We’re obsessed with happiness. It’s the topic of endless discussions, economic studies, psychology experiments and philosophical treatises. Amazon returns 104,645 results for books on “happiness”. The failure of consumerism, a.k.a. “retail therapy”, to scratch that itch is also a hot topic. We know – almost instinctively – that buying stuff might give us a short term bump, but it’s not the path to happiness, satisfaction or joy.
Consumerism has also spawned an ugly child, fast fashion, which is partly responsible for the current growth in the world’s slave labor force while simultaneously hastening the destruction of our planet – but more on that in my next post. This post deals with the misguided pursuit of happiness which we have somehow translated into consumerism. Ruth Whippman says, “The systematic packaging and selling of happiness is an industry estimated to be worth more than $10 billion, about the same size as Hollywood”.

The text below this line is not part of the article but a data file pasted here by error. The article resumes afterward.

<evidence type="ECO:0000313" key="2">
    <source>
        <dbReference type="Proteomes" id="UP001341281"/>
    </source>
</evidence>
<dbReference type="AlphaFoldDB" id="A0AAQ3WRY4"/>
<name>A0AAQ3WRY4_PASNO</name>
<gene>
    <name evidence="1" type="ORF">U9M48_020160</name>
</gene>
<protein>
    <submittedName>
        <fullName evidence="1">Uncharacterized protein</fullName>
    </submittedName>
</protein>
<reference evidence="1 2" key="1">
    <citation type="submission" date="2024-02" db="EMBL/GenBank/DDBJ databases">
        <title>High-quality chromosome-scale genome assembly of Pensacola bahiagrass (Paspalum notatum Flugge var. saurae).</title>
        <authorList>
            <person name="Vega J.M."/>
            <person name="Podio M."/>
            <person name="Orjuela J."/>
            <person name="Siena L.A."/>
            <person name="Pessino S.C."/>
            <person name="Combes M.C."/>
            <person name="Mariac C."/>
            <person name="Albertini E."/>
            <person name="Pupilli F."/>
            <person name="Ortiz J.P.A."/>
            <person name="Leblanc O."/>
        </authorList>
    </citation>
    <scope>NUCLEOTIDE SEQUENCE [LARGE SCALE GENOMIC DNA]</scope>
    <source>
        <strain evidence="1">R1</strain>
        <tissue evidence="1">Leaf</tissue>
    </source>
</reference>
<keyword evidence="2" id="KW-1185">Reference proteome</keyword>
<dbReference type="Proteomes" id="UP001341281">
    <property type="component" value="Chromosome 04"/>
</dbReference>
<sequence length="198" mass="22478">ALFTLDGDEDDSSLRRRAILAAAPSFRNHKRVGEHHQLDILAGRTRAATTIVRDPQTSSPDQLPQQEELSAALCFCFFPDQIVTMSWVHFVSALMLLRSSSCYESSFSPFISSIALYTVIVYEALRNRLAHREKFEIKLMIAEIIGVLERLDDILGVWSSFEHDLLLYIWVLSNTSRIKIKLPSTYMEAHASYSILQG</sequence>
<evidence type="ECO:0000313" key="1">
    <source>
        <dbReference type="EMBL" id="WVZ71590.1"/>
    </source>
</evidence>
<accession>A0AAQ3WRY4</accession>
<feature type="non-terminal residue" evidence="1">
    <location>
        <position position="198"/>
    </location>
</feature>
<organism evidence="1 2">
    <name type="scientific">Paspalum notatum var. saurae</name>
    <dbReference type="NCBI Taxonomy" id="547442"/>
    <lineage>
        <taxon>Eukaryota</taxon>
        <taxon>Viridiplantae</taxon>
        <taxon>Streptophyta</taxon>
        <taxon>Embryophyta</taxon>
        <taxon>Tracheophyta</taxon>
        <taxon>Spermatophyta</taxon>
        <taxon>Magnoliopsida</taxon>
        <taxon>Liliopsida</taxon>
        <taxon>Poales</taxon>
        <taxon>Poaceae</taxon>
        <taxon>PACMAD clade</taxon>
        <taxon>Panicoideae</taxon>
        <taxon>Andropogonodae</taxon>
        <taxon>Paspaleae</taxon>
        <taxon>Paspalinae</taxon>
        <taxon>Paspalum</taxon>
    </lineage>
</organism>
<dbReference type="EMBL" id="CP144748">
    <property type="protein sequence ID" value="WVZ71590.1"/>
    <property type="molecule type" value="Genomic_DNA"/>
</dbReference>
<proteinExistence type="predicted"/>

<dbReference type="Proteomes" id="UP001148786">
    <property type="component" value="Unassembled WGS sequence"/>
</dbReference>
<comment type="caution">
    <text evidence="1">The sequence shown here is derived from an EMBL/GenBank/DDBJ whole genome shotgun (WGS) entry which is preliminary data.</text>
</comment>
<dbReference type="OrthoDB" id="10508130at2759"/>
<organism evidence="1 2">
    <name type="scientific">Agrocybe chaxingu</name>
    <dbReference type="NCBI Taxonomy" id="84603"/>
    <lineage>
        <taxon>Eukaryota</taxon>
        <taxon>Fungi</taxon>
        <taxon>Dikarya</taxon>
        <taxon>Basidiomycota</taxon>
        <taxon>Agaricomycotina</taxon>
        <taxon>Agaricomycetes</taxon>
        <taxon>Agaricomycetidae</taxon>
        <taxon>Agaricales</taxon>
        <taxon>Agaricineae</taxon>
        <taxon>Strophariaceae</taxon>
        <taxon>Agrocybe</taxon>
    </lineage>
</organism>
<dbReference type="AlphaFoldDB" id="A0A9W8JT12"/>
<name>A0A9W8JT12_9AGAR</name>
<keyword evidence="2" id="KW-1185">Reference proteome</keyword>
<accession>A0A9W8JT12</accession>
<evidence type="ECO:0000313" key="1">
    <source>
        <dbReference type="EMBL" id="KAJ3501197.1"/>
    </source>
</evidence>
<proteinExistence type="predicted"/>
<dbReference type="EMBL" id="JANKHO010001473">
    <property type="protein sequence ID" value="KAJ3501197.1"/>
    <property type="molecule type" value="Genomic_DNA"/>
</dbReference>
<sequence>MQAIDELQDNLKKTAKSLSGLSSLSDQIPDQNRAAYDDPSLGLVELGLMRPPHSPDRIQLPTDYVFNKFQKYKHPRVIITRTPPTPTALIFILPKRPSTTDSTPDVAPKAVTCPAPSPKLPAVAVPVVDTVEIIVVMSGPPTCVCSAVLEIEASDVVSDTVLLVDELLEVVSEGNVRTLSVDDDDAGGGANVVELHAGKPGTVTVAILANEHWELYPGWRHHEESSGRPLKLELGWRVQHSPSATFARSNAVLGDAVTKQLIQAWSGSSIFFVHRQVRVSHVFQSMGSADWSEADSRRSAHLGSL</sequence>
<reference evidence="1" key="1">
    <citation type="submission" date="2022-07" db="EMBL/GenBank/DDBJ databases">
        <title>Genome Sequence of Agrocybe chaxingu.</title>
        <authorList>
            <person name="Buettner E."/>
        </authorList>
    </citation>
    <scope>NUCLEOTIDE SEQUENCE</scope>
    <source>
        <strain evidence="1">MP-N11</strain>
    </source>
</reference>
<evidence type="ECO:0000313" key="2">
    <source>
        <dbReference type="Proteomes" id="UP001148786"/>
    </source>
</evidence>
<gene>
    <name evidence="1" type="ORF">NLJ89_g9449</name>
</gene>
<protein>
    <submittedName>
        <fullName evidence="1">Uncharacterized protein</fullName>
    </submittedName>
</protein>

Brain imaging reveal that buying things – or even just looking at new products (window shopping) – stimulates the brain in ways similar to receiving positive social feedback. In other words, we buy stuff to show we’re cool. We share something in common with other people who buy cool stuff and the coolness rubs off on us – at least in our brains. People bond over these shared preferences, but they are illusory so the effect doesn’t last. And that’s the best case scenario.
Recent advances in positive psychology have found that the keys to happiness lie outside of the acquisition of material things. Instead of bringing joy, studies have found that continually seeking to acquire more things actually makes us depressed and anxious. Of the “25 habits that psychologists have linked with happiness”, only 1 of them requires spending money. And that one thing involves spending money on someone else… not yourself.
Being with friends and family, walking in nature, meditating, allowing ourselves to be vulnerable (which fosters intimacy in relationships), loving and serving others, being thankful, and understanding our individual identity (apart from what we own) are some of the things that can make us truly happy.
We will always be consumers because we have daily physical needs like food, clothing and shelter, but we live far more fulfilled lives when we keep our thoughts on things that matter instead of on the things that we own. Being and ethical consumer lifts up workers and preserves our environment. That’s what I look for in the products I buy and the companies I support, and that’s what I want my company to exemplify.